Bottom Line: An interactive Halloween eBook that's more silly than scary. It's a good combination of an engaging story, amusing interactions, and a little bit of suspense for kids who like their Halloween filled with more happiness than horror.
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The title of this new Halloween themed e-book at first made me a little nervous. I've got a very sensitive child and I'm not fond of the nightmares he has. Thankfully, no one in my family is scared of meatballs and little boys wearing oven mitts. They are, however, big fans of silly books, and that makes developer 3CD's The Scariest Halloween Story Ever a very popular app in my house and likely many others.
In the style of the very popular app The Monster at the End of this Book, the oven-mitt boy continually tells the reader to stop reading to avoid the scariest thing ever at the end of the book. Along the way, there are cute interactions that are only a little bit scary. The user uses a spotlight to find the boy hidden in the stormy night, throws meatballs covered in blood red tomato sauce onto the screen, and draws with sidewalk chalk.
Perhaps the freakiest moment for me is the page where the bugs flock toward a finger held on the screen. I can only make it to five bugs before I flinch too much and lift up my finger. Later pages with a witch and a ghost may be a little creepy for especially sensitive younger children, but by that point in the book it's pretty clear it's not meant to be scary.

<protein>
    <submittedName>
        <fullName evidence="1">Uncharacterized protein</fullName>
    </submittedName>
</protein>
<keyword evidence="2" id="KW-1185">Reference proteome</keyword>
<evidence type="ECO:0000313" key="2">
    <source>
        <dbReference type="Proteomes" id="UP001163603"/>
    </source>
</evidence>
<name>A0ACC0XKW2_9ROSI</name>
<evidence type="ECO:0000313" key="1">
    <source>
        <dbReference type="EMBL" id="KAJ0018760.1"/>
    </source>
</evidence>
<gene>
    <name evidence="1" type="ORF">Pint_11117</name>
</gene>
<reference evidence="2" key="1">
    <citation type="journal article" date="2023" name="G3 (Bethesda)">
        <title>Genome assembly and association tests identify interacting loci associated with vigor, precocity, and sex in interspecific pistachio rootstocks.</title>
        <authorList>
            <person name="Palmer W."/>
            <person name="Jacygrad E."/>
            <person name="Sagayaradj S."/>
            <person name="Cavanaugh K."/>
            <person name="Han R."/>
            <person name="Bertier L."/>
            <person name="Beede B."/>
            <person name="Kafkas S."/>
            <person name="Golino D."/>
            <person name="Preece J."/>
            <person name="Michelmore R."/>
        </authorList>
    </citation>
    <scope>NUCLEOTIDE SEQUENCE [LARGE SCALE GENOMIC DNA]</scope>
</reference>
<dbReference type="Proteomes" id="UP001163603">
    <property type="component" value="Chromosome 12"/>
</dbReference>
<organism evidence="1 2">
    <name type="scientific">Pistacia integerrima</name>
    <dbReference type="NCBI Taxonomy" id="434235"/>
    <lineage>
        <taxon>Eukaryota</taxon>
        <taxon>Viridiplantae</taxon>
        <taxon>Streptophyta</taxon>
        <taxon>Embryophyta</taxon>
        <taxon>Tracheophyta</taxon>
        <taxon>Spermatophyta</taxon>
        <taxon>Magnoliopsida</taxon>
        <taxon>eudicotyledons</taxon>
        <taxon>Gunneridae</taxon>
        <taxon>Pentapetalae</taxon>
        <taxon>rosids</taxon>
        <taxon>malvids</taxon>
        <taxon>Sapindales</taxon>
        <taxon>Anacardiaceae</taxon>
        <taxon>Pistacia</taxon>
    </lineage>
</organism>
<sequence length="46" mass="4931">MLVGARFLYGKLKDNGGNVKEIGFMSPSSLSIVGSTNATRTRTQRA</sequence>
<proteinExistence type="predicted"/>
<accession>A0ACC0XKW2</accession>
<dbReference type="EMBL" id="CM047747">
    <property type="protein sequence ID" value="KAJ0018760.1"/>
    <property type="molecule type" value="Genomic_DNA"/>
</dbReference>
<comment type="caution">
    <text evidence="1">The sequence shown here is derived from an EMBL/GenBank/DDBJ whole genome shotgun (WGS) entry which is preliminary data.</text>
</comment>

In addition to the fun theme, this book and its text have many great uses in classrooms and language therapy. There are several idioms to learn, including "scaredy-cat," "scare the pants off you," and "eyes popped out." It's also a perfect book to practice making predictions and inferences, both skills that are very important in Common Core State Standards. The supposedly scary thing that the boy is trying to keep the user from seeing is definitely worth stopping to make predictions about. What could it be, and will it be scary?
The story is narrated by a child, which can sometimes be annoying. However, the young narrator does a great job with excellent emphasis—it's fun to listen to this app. Unfortunately, the sound effects and music can't be turned off separately. The music is nice, but after the tenth therapy session using the app, I thought I might lose my mind. I tried turning sound effects off, but most of the fun in the app is in the sound effects.
While the book includes a helpful page index, the words are not highlighted as they are read. While this is very important to many who use and create e-books, it's not an issue for me. This is not a book designed to teach children to read, and the focus really isn't on the actual words. It's in the style of a picture book to read out loud in story time, not an early reader book where you point to every word as you read.
This is the best Halloween e-book I've used, and I'm not scared at all to recommend it for parents, teachers, and therapists. 3CD apps don't include any advertising, in-app purchases, or social media links, making it a safe app to let children explore on their own. For only $.99, it's definitely worth a download for Halloween fans and entertaining enough to keep kids busy until it's time for Santa and Rudolph books.
Heather Hetler is thankful that this app didn't include mice, which would have made it very scary for her. smartappsforkids.com was paid a priority-review fee to complete this review in an expedited manner.